- Current political and economic issues succinctly explained.
How did the China-Taiwan rift start?
Its origins can be traced back to China’s civil war, which pitted the communist forces of Mao Zedong against the government of the Republic of China (ROC), then led by the Kuomintang party. After more than two decades of intermittent fighting, the communist army defeated the ROC in 1949, forcing the latter to retreat from the mainland to the island of Taiwan, where it made Taipei its capital. The communists established the People’s Republic of China (PRC) in Beijing the same year.
What is Taiwan’s international legal status?
The international legal status of Taiwan is fraught with controversy. Today, the government in Taiwan describes the ROC as “a sovereign and independent state that maintains its own national defense and conducts its own foreign affairs.” A political evolution in recent decades has created a vibrant democracy on the island, which functions as a de facto independent entity. For now, most Taiwanese people support maintaining the status quo. But opinion polls asking about Taiwan’s future show that sentiment among the Taiwanese people spans the spectrum between favoring independence and preferring unification with the mainland. Indeed, without the threat of a PRC military invasion, both the government and people of Taiwan would likely opt for independence as an economically dynamic island nation with cultural and trade ties to the mainland.
Supporters of independence maintain that Taiwan exhibits the attributes of a sovereign state as required by customary international law, which was codified by the United States and other Western Hemisphere nations in the 1933 Montevideo Convention. Taiwan has a permanent population, defined territory, one government, and the capacity to enter into relations with states. This view, known as the “declarative theory of statehood,” identifies Taiwan as an independent nation regardless of diplomatic recognition from other states.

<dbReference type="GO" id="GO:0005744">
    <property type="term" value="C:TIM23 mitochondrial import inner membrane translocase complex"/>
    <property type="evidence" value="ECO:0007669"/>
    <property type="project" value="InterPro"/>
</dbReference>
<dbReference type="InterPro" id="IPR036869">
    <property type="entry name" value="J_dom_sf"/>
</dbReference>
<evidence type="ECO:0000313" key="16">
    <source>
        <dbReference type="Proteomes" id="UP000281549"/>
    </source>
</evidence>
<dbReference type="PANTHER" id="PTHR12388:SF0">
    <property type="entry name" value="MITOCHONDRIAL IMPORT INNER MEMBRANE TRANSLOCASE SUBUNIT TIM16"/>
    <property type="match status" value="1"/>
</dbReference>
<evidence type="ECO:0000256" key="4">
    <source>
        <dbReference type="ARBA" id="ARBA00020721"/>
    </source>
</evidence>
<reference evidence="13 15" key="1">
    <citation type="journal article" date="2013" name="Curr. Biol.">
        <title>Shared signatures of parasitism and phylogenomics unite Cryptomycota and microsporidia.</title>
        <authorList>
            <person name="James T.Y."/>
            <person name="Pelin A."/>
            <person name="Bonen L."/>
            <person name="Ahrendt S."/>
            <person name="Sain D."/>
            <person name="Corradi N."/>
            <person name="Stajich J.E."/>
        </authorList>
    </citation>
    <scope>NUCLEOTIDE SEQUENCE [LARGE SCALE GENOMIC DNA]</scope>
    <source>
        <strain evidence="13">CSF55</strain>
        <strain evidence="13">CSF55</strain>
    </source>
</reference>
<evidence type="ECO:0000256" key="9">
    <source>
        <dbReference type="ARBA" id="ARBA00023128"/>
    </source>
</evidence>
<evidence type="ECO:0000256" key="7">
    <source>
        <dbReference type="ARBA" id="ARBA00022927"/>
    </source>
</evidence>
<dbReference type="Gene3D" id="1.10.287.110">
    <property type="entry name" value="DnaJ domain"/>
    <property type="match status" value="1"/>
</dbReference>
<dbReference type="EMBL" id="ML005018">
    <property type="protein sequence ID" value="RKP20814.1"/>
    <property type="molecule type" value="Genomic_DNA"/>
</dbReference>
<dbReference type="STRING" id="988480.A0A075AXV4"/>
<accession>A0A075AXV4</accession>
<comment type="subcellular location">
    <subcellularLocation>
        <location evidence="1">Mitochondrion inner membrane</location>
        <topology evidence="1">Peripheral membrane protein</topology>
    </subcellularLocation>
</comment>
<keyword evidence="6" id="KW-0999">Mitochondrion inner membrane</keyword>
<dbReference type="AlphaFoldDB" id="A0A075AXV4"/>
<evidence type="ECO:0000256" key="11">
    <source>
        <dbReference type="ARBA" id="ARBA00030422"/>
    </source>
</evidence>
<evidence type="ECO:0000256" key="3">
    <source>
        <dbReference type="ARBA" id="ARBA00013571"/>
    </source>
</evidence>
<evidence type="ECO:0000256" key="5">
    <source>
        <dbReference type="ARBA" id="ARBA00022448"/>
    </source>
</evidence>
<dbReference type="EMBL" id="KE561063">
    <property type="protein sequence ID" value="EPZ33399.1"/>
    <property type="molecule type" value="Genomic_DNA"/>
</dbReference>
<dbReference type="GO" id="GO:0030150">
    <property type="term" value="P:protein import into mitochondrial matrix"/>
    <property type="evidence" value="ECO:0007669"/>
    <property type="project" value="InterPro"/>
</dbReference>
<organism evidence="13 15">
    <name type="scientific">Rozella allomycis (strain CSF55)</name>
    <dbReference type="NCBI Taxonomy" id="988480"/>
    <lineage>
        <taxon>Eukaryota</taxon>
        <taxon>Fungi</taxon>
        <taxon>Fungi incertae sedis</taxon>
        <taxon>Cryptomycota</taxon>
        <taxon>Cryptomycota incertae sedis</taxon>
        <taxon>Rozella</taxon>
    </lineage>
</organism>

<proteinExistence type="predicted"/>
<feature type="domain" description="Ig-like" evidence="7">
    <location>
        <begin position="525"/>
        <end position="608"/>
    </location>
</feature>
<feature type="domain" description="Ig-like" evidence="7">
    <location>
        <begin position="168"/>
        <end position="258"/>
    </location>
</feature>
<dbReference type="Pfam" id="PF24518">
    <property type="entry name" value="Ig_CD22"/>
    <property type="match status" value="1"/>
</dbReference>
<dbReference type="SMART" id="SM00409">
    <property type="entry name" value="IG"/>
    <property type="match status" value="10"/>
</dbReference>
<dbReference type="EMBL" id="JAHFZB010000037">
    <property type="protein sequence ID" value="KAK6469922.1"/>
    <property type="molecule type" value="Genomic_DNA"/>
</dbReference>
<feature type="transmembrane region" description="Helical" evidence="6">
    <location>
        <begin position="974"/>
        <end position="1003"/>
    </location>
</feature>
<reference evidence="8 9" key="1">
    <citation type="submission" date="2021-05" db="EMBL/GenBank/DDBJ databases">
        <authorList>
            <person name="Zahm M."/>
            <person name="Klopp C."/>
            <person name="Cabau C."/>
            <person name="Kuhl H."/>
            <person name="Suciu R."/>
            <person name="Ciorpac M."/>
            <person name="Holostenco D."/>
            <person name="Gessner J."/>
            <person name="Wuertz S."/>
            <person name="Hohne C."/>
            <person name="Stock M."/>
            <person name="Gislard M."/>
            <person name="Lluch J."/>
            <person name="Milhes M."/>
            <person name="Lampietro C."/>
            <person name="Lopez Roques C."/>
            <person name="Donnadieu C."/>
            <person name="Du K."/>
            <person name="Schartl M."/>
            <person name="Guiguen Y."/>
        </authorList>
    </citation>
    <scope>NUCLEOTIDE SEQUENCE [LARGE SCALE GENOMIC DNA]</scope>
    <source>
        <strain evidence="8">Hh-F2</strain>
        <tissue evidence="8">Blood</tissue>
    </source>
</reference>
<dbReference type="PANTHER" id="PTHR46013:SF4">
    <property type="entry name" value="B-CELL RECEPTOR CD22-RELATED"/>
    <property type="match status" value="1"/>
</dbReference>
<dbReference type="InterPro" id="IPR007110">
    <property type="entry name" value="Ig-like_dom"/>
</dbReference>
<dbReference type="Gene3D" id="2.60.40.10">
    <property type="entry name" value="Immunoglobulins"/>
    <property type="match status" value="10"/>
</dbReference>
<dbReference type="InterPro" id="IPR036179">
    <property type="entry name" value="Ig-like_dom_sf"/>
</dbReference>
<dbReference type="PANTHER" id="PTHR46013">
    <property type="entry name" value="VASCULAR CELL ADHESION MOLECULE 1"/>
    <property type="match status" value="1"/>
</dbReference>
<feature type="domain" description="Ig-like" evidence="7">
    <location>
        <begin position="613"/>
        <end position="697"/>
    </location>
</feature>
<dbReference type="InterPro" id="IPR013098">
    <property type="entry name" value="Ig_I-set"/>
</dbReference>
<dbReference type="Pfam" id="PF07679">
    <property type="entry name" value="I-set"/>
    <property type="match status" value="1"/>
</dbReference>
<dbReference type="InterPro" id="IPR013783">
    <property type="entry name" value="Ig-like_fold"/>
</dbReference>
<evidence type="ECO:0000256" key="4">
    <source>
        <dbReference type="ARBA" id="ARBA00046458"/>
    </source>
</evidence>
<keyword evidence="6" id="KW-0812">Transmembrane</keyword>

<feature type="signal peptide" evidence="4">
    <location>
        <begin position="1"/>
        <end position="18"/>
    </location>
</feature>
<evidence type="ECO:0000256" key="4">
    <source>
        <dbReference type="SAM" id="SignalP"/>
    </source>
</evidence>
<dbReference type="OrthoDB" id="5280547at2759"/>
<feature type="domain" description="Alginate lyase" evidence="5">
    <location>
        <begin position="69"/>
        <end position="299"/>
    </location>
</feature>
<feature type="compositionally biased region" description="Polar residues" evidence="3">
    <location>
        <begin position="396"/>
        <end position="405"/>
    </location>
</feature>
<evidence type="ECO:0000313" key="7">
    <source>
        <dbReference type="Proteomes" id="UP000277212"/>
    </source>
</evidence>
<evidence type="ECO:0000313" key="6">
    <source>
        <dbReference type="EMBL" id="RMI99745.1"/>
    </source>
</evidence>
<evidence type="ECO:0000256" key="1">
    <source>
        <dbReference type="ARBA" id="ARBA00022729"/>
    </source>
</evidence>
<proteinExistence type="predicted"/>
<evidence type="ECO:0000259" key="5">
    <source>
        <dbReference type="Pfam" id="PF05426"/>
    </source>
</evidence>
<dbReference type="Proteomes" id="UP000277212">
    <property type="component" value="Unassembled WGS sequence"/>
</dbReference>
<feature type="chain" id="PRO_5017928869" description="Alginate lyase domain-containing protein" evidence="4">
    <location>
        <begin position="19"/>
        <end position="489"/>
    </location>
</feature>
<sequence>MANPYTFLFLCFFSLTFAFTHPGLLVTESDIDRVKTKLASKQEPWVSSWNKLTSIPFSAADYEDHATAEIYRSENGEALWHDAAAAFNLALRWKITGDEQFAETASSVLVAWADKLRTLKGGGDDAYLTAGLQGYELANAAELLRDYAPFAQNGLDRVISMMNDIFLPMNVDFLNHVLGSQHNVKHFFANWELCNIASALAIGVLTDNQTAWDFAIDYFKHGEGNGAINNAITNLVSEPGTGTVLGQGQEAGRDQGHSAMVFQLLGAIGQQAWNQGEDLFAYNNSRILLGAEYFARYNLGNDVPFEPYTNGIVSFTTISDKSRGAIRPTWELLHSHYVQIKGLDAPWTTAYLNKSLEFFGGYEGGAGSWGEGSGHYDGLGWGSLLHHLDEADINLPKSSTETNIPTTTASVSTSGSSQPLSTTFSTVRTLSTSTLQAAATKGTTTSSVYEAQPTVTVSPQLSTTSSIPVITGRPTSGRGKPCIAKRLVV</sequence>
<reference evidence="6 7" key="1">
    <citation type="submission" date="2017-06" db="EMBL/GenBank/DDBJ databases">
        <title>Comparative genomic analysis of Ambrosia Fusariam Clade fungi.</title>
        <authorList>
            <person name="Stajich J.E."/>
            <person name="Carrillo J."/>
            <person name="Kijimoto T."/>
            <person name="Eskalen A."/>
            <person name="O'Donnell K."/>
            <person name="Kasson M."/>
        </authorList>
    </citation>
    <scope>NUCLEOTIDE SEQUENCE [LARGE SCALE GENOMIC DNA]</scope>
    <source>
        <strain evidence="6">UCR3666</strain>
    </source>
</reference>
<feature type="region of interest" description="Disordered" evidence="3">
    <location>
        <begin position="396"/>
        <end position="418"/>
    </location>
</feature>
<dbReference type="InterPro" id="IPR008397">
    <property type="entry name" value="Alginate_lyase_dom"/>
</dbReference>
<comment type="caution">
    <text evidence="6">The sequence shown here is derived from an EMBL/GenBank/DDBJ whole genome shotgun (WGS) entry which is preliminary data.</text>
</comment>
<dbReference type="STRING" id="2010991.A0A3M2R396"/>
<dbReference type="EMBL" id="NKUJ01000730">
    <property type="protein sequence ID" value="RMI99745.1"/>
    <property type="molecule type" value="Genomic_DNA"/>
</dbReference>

In contrast, the “constitutive theory of statehood” requires diplomatic recognition by other governments to achieve statehood under international law. Taiwan could qualify for statehood under both theories, as fifteen relatively small countries recognize it today. To its detriment, however, the ROC lost its seat at the United Nations in 1971, when the General Assembly awarded the seat to the PRC. It suffered another diplomatic blow in 1979, when the Jimmy Carter administration flipped U.S. recognition from the ROC to the PRC; Carter later acknowledged (but did not recognize) the PRC’s “one China policy.”
For its part, the PRC claims that Taiwan is a province of China and that the communist government has always had full authority over the island. For other governments to contend or act otherwise, Beijing argues, is to illegally interfere in the internal affairs of the PRC.